I have a whole new level of respect for the Hospice care team after my recent rotation with a nurse at a local center. Don't get me wrong, I've always known they do a great job in an incredibly hard type of nursing. I just didn't realize how difficult and involved their jobs were.
The nurse I shadowed was Superwoman in scrubs, I swear to you. She was the most compassionate person I've ever met. I mentioned how I didn't think I could ever work Hospice, because I'm far too emotional to handle my patients only coming to me when death is imminent. I've always been told that the whole point of medicine is to save people, to cure them, or to fix them up until next time. The point of hospice? To help people die with dignity.
This is almost too much for me. I'm the type of person who cries at anything even remotely sad. Which is why I'm doing ER (hopefully), because I can take care of my acutely ill patient with as much compassion as possible, and then send them on to someone else who can help them with their bigger issues. How can I possibly handle knowing my patients most likely won't live past 6 months or a year?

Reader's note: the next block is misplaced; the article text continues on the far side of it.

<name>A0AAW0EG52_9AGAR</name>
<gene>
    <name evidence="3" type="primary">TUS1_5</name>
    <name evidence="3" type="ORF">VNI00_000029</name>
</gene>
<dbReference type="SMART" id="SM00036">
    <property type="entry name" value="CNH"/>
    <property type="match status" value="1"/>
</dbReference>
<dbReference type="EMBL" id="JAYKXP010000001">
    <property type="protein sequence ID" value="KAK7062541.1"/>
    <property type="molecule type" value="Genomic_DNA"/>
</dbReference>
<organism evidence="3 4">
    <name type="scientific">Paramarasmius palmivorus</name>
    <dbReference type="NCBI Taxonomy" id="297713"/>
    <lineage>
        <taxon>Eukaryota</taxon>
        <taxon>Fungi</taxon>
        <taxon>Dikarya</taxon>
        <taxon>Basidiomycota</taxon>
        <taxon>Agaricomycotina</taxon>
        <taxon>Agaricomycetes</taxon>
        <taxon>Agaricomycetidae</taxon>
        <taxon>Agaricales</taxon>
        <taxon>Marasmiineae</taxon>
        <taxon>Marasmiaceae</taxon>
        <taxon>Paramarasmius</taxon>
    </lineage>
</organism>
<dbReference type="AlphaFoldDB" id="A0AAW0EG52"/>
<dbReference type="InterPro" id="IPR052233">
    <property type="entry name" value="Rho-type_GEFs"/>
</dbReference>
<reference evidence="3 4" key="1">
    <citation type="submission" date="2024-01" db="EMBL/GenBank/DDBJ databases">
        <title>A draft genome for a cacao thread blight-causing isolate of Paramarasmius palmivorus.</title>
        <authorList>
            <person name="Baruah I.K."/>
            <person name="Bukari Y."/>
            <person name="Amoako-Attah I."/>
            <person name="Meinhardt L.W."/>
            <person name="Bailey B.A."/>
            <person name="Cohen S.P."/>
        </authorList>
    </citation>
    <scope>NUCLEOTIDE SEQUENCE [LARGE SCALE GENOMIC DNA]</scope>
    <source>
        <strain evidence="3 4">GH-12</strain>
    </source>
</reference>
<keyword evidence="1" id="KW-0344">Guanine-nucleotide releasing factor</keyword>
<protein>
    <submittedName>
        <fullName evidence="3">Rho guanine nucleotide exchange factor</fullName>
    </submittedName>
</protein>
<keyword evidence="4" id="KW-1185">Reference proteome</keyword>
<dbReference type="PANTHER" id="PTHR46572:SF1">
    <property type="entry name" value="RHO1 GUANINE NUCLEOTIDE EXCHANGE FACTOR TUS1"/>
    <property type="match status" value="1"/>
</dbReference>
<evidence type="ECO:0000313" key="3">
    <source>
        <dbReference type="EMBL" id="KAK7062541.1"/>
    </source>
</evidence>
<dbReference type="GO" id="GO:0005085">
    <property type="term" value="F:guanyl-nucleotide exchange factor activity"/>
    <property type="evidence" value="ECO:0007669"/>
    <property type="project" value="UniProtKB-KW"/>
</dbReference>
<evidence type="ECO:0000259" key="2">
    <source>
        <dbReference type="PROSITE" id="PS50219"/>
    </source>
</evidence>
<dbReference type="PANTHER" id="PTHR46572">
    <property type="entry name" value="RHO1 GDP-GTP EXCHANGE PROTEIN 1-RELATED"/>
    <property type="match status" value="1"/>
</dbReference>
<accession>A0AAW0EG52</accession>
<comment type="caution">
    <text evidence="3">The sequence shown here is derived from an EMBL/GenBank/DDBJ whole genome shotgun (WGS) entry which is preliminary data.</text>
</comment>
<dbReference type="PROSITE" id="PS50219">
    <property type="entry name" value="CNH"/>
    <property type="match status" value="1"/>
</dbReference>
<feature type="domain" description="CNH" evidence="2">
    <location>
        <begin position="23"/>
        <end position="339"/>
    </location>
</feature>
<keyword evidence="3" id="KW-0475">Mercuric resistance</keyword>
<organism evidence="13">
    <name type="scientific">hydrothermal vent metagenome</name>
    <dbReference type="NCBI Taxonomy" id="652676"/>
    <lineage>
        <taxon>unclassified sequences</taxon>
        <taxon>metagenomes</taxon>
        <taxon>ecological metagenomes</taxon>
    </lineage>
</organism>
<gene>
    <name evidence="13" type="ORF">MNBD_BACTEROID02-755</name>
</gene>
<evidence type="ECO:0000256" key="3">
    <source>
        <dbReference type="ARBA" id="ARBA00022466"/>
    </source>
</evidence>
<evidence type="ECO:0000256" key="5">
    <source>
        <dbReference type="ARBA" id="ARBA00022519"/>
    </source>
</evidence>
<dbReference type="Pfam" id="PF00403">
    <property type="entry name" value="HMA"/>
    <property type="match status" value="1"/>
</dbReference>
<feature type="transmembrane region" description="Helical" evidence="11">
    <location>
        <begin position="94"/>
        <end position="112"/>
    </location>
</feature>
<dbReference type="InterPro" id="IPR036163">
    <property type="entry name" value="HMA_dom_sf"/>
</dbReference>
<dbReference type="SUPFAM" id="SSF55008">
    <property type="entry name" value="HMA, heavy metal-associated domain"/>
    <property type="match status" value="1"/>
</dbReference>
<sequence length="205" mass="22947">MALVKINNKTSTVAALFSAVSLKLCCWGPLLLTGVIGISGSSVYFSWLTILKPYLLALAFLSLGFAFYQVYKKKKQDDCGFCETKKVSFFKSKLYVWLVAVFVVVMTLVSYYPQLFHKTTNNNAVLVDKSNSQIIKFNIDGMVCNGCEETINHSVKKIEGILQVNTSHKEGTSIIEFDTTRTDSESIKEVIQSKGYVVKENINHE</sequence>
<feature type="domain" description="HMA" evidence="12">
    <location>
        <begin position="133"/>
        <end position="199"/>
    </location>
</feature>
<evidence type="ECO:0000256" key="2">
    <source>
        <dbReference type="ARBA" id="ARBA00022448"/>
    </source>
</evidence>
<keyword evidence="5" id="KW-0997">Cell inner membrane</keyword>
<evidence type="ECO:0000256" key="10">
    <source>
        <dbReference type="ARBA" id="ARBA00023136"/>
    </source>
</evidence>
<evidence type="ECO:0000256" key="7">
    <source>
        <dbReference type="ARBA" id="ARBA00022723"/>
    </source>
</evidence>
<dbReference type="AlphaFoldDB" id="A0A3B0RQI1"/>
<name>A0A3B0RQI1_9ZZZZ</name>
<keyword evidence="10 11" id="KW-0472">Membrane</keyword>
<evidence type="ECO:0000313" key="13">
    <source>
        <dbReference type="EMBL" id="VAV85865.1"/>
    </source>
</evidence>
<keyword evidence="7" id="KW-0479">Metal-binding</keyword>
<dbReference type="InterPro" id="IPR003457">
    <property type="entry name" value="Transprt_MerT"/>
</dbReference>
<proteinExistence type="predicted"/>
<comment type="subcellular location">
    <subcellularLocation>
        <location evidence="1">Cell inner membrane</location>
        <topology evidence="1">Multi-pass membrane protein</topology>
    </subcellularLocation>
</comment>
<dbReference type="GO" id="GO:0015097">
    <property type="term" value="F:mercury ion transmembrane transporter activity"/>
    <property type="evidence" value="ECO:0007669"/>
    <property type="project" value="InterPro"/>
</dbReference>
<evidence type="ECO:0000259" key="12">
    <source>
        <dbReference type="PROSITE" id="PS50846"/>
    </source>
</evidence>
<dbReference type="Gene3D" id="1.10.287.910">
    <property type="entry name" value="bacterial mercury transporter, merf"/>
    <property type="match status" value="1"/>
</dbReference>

After talking with her, however, I have come to see that the point of medicine isn't always to delay death. Sometimes it's to let death take the patient, but on their own terms. One thing she said to me is that yes, you'll become attached to your patients. But instead of thinking of their death as a loss, try to think of it as you being allowed to be a part of a hugely important phase in their time here, and that you're providing the dignity and stability they need to transition as smoothly as possible.
While I still don't think I could handle working in Hospice - at least not for another few decades or so - I do know that the people who can work it are some of the most amazing people out there. Props to them.